Brandon Bolden had a good showing for the New England Patriots on Sunday night against the Denver Broncos; his 13 carry, 58 yard night was highlighted by a 33 yard burst in the middle of the second quarter. Shane Vereen also pitched in, though his night was made much more by his 60 receiving yards than his 31 rushing on 10 carries. Absent from the running back stable was Stevan Ridley, who was benched after his fourth carry turned into a Von Miller touchdown. This is not the first time Bill Belichick has pulled his star; Ridley was stuck on the pine for most of week one after his second quarter fumble turned into a touchdown for Da'Norris Searcy. After each game, headlines were consistent in addressing Ridley's fumbling issues, and he has admitted that his fumbles are "sickening." The problem with this hyperbole is twofold; Stevan Ridley doesn't have a fumbling issue, and it wouldn't be a big problem if he did.

Figuring out a fumbling problem is really pretty easy; you wait until someone fumbles a couple times and then pretend that it's a huge deal when he "acknowledges his mistakes" and then everyone writes columns saying he has issues holding on to the ball. Or you can see how much he fumbles relative to his peers. I chose the second method, and, lo and behold, Stevan Ridley does not fumble significantly more often than his peers. We really have only one year to go on for Ridley in the NFL, but he also played the majority of two seasons in college with LSU, so we can get some stats from there too. Of course there is a level of competition caveat, but seeing as a lot of the players he lined up against in the SEC are currently in the NFL, I'm not going to worry much about that. Let's take a look.

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2012 saw the emergence of Ridley as a true threat, and he was rewarded with 296 touches over the course of the season. There were fifteen backs in the league who had a clearly higher number of touches than the trailing pack, and Ridley is one of four of those to have dropped the ball four times. In fact, among this pack there were two players with five fumbles each (Marshawn Lynch and Chris Johnson). Ridley has added four fumbles this year, which is a much worse pace, but that still is only one more fumble than peers Fred Jackson, C.J. Spiller, Reggie Bush, Rashard Mendenhall, and Ben Tate and leaves him tied with Adrian Peterson for the lead in running back fumbles. It's not his fault that he has two fumbles returned for touchdowns this year; it's actually surprising since both fumbles came in opposing territory. If we look at his total touches since his sophomore year of college, he has 853 touches with 12 fumbles, for approximately 70 touches per fumble. The average for high usage NFL backs is a fumble every almost 90 touches, which puts Ridley at approximately 2.5 more fumbles than he ought to have over the four seasons and change that he's played. That's not a fumbling problem, that's some bad luck and sensationalist reporting.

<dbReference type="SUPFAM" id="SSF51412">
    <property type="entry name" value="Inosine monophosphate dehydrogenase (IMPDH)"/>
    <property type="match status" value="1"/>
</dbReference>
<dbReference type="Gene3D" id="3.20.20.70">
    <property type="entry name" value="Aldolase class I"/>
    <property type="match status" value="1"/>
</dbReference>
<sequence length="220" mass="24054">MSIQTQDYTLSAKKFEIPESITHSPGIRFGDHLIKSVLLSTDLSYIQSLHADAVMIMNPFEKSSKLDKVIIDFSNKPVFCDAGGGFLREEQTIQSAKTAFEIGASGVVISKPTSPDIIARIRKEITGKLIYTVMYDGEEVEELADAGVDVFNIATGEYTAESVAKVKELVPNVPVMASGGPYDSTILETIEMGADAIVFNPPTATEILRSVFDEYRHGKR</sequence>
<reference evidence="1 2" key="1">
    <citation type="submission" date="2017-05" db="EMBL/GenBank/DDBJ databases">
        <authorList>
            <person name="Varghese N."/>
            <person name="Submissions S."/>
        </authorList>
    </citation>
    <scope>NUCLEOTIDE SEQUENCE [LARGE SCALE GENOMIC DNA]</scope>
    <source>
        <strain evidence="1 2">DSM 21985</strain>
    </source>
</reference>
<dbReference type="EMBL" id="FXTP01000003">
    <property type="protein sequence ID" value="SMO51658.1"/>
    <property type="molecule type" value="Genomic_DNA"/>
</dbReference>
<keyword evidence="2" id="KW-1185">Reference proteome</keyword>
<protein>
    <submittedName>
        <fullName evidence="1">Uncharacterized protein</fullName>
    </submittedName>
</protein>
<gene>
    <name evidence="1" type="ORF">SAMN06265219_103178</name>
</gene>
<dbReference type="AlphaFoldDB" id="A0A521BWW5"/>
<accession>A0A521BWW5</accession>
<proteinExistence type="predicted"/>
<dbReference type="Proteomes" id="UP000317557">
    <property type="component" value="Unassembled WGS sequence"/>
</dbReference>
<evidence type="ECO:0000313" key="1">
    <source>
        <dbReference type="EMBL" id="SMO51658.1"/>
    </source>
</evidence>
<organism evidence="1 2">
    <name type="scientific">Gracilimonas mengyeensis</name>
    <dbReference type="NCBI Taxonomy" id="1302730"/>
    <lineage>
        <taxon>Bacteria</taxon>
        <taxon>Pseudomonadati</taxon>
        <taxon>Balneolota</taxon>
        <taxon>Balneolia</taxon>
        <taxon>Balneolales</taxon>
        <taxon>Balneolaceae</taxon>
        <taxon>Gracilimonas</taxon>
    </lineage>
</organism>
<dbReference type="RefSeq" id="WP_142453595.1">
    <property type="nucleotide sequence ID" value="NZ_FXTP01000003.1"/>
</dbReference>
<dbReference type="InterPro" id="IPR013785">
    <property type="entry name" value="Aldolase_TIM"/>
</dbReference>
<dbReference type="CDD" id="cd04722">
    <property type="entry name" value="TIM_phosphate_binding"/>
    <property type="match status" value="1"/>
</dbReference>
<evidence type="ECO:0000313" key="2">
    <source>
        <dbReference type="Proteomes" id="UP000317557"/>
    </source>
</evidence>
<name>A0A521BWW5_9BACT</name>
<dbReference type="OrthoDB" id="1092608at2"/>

Even if you were to say that there is a problem here, how big a deal is it? We haven't addressed at all the fact that some of these fumbles were recovered, which isn't a turnover at all. Fumbles are generally recovered at approximately a 50/50 rate for offense and defense, so even if we say that Ridley will add two fumbles a season (which he almost certainly does not), that's one turnover over 16 games. Through eleven games this year, the Patriots have 13 turnovers. This is nearly inconsequential in the big picture.

This is also something that can be fixed. Players with real fumble problems have improved over time with added strength and repetition. Patriots cult hero Kevin Faulk went from fumbling 11 times in three seasons to putting the ball on the floor just 4 times in his last six. Adrian Peterson fumbled 16 times over two years, and has 10 fumbles in the four years since. Tiki Barber once had 35 fumbles over four years, but dropped that to nine in his last three while gaining over 2,000 yards from scrimmage each year. He famously changed his carry style to that more in line with a rugby player, and that turned out pretty positively for him. There is definitely room for Ridley to improve; younger players do generally have higher fumble rates than older players, and Ridley is just 24 years old. The problem with this line of thinking is that he doesn't really have a problem in the first place.